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Jezebel's Daughter

Between The Parts
MR. DAVID GLENNEY PRODUCES HIS CORRESPONDENCE, AND THROWS
SOME NEW LIGHTS ON THE STORY
I
Be pleased to read the following letter from Mr. Lawyer's-Clerk-Schmuckle to Mr.
Town-Councilor-Hof:
"My honored Sir,--I beg to report that you may make your mind easy on the subject of
Madame Fontaine. If she leaves Frankfort, she will not slip away privately as she did at
Wurzburg. Wherever she may go now, we need not apply again to her relations in this
place to help us to find her. Henceforth I undertake to keep her in view until the
promissory note falls due.
"The lady is at present established as housekeeper in the employment of the firm of
Wagner, Keller, and Engelman; and there (barring accidents, which I shall carefully look
after) she is likely to remain.
"I have made a memorandum of the date at which her promissory note falls due--viz., the
31st December in the present year. The note being made payable at Wurzburg, you must
take care (in the event of its not being honored) to have the document protested in that
town, and to communicate with me by the same day's post. I will myself see that the law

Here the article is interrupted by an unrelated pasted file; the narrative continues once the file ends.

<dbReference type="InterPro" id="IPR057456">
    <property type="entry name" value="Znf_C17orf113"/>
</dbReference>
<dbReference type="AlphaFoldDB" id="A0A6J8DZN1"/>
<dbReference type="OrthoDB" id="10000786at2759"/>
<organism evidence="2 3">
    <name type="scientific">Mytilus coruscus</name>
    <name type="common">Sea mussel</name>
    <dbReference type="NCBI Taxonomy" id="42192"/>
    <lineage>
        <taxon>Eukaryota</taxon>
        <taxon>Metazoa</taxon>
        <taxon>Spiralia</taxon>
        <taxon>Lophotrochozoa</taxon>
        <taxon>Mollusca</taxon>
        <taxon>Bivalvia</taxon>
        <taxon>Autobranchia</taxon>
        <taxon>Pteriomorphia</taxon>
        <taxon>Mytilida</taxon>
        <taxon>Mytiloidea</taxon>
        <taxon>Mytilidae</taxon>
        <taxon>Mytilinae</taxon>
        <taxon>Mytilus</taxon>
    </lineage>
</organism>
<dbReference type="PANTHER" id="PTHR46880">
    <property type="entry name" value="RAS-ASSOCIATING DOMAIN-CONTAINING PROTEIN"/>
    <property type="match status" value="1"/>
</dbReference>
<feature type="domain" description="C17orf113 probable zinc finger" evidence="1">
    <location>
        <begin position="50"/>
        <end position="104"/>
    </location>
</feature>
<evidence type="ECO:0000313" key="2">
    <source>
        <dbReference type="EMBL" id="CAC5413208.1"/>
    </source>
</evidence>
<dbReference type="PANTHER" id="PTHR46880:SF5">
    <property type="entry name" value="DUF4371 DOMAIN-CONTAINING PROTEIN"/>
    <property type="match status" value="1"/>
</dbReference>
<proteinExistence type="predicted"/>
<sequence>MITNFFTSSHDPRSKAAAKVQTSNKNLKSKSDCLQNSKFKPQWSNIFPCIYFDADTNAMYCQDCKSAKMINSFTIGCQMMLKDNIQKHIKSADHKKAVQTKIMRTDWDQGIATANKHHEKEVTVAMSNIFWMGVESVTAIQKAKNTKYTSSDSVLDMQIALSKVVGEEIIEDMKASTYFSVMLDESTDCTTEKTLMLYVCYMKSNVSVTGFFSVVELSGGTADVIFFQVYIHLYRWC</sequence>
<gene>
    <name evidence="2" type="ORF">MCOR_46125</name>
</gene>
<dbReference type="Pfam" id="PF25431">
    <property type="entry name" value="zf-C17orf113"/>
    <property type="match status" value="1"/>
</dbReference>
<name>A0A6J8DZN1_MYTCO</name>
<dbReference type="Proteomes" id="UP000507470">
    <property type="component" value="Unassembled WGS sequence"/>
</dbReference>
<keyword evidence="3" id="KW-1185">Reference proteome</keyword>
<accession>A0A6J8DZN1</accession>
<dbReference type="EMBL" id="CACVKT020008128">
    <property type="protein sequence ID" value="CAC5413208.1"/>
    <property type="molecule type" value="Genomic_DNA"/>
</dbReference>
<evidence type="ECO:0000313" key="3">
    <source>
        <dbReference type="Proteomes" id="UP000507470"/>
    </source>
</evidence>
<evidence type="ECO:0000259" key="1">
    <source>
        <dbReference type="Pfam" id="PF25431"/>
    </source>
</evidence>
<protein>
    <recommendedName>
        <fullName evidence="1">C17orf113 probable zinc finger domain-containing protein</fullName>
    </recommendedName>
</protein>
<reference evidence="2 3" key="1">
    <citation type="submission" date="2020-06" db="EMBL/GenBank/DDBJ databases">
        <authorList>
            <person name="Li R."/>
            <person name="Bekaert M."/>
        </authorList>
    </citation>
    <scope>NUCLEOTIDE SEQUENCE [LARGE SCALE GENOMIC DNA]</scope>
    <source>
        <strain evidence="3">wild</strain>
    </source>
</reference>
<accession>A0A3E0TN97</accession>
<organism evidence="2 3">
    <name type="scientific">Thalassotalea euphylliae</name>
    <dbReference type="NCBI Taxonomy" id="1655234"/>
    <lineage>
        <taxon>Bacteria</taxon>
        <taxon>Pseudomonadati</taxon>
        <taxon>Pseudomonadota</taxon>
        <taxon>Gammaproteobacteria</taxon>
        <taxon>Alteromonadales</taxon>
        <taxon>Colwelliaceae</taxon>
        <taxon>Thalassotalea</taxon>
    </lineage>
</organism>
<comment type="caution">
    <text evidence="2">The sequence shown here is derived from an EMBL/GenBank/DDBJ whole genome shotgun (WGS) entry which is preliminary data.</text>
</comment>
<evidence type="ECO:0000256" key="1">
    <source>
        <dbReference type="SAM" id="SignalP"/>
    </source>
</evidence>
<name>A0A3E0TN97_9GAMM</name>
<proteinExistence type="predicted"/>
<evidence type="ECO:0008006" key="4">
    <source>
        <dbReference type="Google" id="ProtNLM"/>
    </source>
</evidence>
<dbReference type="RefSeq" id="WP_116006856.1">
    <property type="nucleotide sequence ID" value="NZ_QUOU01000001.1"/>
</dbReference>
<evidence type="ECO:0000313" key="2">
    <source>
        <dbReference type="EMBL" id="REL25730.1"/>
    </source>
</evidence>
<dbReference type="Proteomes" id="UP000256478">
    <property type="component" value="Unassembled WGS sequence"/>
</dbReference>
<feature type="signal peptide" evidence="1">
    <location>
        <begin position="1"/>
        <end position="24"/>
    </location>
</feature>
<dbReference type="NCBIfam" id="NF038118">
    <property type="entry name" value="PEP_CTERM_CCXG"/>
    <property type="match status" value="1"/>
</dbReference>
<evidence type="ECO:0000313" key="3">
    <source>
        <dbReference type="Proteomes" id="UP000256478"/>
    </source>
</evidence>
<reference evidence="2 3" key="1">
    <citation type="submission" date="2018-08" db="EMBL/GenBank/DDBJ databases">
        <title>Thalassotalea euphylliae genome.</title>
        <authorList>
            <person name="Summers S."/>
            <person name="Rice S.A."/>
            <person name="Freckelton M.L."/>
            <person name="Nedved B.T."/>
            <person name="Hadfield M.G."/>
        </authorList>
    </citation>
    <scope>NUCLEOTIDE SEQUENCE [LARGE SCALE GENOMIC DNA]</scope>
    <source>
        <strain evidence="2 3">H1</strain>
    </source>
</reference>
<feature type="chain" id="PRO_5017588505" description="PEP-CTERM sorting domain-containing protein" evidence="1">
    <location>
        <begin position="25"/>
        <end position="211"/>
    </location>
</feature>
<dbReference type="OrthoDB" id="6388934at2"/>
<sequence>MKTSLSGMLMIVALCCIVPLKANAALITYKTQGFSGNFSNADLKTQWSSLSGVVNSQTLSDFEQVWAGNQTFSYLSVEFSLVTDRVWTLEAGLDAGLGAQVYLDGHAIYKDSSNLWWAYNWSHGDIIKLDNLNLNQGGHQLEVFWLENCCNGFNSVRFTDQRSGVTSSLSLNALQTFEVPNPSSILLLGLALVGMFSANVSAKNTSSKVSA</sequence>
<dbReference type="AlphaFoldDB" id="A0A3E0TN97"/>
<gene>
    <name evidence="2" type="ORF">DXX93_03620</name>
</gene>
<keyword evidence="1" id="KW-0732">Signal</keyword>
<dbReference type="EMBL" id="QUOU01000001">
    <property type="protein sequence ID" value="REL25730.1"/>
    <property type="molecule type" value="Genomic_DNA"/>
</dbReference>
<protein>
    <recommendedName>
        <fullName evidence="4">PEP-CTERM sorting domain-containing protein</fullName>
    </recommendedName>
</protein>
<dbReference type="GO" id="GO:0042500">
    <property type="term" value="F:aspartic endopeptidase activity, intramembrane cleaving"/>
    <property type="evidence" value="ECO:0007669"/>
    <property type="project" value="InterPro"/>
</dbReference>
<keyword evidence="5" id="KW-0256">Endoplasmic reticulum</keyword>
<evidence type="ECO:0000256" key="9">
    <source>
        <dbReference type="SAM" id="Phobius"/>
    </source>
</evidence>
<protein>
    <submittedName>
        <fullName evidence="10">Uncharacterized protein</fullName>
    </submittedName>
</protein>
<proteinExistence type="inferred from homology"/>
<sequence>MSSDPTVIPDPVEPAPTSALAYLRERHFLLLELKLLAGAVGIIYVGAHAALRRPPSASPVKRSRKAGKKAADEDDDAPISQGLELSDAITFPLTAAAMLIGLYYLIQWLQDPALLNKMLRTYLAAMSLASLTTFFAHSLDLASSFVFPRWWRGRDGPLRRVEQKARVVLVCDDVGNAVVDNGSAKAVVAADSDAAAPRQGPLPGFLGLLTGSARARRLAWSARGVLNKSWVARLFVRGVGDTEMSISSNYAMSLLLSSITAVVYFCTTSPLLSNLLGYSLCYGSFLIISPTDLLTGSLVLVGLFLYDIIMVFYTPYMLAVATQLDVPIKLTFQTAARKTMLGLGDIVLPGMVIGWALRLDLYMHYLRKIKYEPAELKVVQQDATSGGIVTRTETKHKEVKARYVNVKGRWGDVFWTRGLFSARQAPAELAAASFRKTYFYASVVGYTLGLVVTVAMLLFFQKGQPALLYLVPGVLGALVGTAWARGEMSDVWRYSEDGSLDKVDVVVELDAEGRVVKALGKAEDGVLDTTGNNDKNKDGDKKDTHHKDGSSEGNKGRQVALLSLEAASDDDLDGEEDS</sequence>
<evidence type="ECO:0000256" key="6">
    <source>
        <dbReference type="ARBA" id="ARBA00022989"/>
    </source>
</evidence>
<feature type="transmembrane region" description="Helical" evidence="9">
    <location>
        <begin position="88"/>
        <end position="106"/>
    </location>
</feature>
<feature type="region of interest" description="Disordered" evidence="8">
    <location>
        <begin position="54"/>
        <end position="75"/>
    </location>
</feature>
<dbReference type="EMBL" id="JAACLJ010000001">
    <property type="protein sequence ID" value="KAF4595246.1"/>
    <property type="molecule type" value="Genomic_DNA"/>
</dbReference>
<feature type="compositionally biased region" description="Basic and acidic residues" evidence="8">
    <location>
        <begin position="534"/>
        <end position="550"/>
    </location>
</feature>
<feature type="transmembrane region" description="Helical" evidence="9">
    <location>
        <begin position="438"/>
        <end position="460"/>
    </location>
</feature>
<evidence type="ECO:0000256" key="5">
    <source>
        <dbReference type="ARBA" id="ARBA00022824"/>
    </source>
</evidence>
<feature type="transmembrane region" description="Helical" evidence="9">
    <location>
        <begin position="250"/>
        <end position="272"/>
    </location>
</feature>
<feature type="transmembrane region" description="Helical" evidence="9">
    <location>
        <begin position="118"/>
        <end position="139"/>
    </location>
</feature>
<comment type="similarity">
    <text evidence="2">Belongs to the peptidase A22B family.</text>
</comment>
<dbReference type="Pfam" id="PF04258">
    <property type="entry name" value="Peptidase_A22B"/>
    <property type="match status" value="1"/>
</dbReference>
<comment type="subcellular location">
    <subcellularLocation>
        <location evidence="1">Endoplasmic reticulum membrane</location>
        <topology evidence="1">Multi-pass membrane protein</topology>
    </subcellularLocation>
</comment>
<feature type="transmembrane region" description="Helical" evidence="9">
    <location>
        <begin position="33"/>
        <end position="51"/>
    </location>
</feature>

takes its regular course.
"Permit me most gratefully to thank you for the advance on my regular fees which you
have so graciously transmitted, and believe me your obedient humble servant to
command."
II
I next submit a copy of a letter addressed by the late Chemistry-Professor Fontaine to an
honored friend and colleague. This gentleman is still living; and he makes it a condition
of supplying the copy that his name shall not appear:--
"Illustrious Friend and Colleague,--You will be surprised at so soon hearing from me
again. The truth is, that I have some interesting news for you. An alarming accident has
enabled me to test the value of one of my preparations on a living human subject--that
subject being a man.
"My last letter informed you that I had resolved on making no further use of the Formula
for recomposing some of the Borgia Poisons (erroneously supposed to be destroyed) left
to me on the death of my lamented Hungarian friend--my master in chemical science.
"The motives which have led me to this decision are, I hope, beyond the reach of blame.
 
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